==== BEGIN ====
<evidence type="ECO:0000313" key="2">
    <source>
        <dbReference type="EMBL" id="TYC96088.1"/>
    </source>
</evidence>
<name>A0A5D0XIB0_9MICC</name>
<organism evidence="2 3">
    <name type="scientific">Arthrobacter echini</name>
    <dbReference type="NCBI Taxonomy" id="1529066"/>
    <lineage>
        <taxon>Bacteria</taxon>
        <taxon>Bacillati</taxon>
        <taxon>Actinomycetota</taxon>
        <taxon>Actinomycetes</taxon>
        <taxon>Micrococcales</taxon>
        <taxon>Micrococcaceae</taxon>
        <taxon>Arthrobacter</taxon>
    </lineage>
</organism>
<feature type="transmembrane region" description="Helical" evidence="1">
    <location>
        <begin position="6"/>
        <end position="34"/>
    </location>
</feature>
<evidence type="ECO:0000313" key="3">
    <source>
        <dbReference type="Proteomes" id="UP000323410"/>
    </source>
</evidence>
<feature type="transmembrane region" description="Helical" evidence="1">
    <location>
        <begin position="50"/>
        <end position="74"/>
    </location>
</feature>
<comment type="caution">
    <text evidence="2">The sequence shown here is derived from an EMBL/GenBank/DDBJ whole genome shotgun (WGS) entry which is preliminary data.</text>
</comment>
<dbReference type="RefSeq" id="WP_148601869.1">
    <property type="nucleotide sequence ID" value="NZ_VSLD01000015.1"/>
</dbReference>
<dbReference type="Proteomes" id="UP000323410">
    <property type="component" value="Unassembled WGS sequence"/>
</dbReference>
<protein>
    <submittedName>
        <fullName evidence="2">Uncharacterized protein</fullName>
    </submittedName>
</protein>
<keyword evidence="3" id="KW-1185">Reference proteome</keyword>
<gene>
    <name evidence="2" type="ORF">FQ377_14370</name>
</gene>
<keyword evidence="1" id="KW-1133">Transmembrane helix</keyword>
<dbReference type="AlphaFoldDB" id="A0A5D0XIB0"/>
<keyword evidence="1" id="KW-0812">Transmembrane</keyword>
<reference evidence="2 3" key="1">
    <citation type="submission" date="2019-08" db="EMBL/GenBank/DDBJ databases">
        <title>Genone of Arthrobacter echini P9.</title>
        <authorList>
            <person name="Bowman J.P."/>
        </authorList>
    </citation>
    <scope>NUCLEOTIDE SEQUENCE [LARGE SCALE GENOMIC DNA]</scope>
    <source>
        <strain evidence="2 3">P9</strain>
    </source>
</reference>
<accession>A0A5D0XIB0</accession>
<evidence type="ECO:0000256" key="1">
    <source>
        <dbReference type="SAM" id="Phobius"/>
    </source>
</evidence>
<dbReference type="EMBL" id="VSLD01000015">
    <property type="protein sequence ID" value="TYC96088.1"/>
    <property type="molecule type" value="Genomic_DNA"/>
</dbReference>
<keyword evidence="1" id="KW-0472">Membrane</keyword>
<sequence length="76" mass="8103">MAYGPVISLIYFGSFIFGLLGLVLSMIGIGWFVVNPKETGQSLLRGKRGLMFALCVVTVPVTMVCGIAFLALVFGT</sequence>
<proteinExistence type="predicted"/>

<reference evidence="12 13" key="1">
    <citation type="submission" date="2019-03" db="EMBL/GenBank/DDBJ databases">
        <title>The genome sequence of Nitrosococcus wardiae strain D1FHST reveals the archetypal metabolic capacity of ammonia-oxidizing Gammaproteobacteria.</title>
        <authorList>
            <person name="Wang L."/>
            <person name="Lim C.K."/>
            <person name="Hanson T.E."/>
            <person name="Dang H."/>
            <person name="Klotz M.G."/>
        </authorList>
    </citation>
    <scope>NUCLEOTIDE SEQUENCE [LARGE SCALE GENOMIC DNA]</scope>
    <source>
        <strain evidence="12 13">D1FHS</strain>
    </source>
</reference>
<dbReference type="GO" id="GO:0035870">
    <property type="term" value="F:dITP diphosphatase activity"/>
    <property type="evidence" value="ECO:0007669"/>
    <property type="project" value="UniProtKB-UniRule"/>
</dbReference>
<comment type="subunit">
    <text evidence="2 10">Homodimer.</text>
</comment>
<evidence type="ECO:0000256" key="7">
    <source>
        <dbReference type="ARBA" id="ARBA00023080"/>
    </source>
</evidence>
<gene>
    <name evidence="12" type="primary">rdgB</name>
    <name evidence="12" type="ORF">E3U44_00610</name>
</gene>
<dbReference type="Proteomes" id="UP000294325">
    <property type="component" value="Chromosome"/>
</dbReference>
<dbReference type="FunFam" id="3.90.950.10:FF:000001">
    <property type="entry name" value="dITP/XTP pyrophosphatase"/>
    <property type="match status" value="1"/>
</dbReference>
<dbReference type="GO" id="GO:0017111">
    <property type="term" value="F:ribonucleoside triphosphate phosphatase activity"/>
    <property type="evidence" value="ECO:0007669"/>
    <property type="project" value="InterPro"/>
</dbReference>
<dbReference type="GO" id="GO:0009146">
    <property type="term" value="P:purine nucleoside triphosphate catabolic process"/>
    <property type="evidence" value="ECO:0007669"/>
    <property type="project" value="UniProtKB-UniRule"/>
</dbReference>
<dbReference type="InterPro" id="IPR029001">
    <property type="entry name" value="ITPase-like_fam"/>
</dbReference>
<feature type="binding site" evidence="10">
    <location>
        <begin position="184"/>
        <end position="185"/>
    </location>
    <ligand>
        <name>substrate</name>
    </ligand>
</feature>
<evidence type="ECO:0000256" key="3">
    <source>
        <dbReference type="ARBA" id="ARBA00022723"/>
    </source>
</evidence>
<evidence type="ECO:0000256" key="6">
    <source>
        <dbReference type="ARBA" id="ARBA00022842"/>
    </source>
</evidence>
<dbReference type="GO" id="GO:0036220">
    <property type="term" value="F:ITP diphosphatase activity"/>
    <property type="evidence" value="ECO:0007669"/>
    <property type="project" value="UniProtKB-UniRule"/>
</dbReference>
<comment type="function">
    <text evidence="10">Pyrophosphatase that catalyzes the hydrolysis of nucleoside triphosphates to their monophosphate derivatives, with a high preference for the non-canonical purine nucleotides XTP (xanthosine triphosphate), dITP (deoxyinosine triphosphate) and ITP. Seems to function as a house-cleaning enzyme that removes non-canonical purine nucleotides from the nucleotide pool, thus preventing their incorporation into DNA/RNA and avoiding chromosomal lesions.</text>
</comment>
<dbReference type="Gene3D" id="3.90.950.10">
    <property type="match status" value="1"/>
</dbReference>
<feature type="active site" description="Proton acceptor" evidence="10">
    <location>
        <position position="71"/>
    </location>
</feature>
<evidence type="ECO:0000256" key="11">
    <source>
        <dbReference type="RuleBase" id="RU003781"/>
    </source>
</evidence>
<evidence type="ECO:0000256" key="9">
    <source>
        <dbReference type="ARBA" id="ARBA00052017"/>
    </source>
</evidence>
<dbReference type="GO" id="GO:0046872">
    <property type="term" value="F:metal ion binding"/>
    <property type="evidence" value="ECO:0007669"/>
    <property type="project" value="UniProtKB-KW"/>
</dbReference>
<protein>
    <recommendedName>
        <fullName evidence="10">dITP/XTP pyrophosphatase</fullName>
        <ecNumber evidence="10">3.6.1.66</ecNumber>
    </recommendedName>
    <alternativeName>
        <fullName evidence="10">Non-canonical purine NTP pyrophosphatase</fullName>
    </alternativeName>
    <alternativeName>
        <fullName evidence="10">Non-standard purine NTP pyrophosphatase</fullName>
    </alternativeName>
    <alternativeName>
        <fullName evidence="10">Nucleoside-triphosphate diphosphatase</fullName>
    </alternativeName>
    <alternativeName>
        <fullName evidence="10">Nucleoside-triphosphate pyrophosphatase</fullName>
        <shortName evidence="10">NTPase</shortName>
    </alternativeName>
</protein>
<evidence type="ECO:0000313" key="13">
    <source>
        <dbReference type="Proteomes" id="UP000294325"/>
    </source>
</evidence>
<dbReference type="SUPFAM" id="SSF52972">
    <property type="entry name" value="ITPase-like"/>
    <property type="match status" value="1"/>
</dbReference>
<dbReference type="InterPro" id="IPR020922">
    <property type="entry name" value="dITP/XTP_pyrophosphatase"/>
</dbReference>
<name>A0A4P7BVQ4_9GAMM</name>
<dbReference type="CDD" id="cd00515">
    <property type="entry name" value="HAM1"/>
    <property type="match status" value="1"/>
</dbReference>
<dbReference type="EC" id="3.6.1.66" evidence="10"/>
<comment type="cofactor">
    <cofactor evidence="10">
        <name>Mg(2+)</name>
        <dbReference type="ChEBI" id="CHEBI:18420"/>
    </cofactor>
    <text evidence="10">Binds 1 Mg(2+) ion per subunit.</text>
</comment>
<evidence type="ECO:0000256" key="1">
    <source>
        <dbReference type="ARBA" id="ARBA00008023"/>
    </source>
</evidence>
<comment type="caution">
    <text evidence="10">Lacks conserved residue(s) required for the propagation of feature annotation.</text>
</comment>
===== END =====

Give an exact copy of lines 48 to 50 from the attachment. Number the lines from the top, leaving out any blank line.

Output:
        <fullName evidence="2">Uncharacterized protein</fullName>
    </submittedName>
</protein>